For liturgical experts like Gabe Huck, who seem to think they have a monopoly on insights into the "real" liturgical message of Vatican II, the recent moves to roll-back their versions of "renewal" have come as a rude awakening.

During a speech last year, when the Federation of Diocesan Liturgical Consultants presented his Liturgical Training Publications with the Msgr Frederick McManus Award for leadership in pastoral liturgy, Huck was even more outspoken: "We are in the midst of a whirlwind of the line-drawers and the literalists," he declared. These people, he said, were "the successors of those fearful curial folk who never wanted a council in the first place."

He regretted that "the Catholic genius for sacramentality and metaphor" was being replaced by "the Catholic weakness for power and for the literal." He was particularly angry, he said, "about Rome's suffocation of ICEL and our bishops' so far willing compliance," and about the "way that the General Instruction on the Roman Missal has been recast in Rome without consultation beyond those unhappy few who grind their paltry axes." Sour grapes indeed.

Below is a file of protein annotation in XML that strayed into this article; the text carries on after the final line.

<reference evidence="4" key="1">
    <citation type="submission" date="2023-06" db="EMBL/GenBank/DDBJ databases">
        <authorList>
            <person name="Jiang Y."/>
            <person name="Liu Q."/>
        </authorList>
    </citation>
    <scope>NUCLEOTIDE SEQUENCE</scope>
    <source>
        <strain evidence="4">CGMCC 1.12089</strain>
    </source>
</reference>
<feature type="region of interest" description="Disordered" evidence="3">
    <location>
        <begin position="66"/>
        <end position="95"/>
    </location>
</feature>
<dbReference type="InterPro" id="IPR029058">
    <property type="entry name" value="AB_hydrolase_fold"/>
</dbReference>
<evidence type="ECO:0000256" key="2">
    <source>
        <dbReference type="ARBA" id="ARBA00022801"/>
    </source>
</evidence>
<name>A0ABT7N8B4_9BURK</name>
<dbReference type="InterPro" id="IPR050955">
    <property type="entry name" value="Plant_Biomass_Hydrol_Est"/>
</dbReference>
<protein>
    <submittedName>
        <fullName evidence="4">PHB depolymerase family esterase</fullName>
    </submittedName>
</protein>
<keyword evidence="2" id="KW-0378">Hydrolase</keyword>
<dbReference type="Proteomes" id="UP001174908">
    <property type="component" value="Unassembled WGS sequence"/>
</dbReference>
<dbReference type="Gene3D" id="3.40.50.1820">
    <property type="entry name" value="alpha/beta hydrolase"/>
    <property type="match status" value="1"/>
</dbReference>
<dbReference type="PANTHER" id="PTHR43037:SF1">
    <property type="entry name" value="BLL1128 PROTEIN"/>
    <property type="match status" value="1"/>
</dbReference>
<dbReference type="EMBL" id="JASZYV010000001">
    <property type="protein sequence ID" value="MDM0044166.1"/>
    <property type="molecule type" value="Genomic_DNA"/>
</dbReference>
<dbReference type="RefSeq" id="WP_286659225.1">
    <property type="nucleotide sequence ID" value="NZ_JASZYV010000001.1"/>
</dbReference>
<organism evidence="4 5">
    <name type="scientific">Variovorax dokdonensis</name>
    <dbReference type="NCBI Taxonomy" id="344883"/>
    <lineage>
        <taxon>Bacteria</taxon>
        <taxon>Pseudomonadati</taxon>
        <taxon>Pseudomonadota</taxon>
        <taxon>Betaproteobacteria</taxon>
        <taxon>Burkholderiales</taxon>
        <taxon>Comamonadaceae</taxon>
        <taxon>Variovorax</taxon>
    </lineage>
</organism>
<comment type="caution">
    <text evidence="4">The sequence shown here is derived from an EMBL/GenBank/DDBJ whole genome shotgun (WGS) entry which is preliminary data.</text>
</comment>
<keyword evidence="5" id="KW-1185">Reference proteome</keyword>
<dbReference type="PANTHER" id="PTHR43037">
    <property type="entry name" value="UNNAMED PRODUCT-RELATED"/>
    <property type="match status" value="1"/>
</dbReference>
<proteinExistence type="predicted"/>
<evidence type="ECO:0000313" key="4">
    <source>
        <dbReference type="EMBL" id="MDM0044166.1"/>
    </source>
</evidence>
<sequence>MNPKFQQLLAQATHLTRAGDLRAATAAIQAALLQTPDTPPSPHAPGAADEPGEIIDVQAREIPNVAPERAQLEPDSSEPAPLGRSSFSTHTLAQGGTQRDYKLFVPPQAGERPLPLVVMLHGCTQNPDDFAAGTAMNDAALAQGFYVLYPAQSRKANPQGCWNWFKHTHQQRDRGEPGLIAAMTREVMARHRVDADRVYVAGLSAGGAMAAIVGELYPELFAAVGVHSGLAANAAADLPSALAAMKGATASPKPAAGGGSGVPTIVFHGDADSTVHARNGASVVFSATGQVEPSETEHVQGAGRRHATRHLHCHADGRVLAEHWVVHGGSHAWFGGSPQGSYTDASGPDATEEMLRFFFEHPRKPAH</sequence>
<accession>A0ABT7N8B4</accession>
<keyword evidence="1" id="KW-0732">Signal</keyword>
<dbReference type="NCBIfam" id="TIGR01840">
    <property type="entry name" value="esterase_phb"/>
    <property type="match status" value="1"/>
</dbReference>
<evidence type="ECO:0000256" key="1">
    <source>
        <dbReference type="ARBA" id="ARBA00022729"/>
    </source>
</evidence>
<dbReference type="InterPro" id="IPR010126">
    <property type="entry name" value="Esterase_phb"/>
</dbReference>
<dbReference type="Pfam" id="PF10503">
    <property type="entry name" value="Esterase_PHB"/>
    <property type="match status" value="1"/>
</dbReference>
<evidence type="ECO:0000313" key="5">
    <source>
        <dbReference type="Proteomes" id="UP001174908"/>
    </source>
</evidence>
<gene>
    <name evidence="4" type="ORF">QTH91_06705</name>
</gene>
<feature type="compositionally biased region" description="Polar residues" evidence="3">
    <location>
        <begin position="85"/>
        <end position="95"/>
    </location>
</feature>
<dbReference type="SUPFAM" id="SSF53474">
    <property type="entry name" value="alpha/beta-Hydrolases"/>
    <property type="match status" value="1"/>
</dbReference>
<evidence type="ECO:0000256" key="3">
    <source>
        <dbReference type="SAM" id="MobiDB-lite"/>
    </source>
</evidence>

An indication of which direction Cardinal George was taking could be gathered from his commencement address at Thomas Aquinas College in California earlier this year. There he stressed a need for more literal translation of Latin in the liturgy and tight restrictions on inclusive language.

"The translations still being used in our celebration of the liturgy were done far too quickly," he said, "probably with good intent." But, "they did not adequately capture the Latin original. And a new document [Liturgiam Authenticam] ... from the Holy See presents guidelines for the second generation of translated liturgical books," which must be "understandable in English but with the first emphasis on fidelity to the Latin." There is great difficulty, he added, in making these translations inclusive. Very often, "in the kind of language that now is politically correct, we have an idiom that is unable, in itself, intrinsically incapable of expressing the mysteries of our faith."

Several of Huck's peers were quick to spring to his defence. Fr Michael Joncas, liturgical author and professor at the University of St Thomas in Minneapolis, said, "I regret that Gabe's contribution to renewal has been diminished, if not removed." Fr Joncas praised Huck for his refusal to let liturgical renewal be divorced from social justice issues, his "profound gift for crafting language," his respect for historical tradition, and his "sensitivity to what is possible in parish settings." Alas, Gabe now joins the growing throng of yesterday's Catholic progressives.

For those who have suffered from the post-Vatican II liturgical excesses over the past 20-30 years at the hands of self-proclaimed experts like Huck, the move by Cardinal George sends a loud and clear message around the world's English-speaking Churches - including, one hopes, Australia.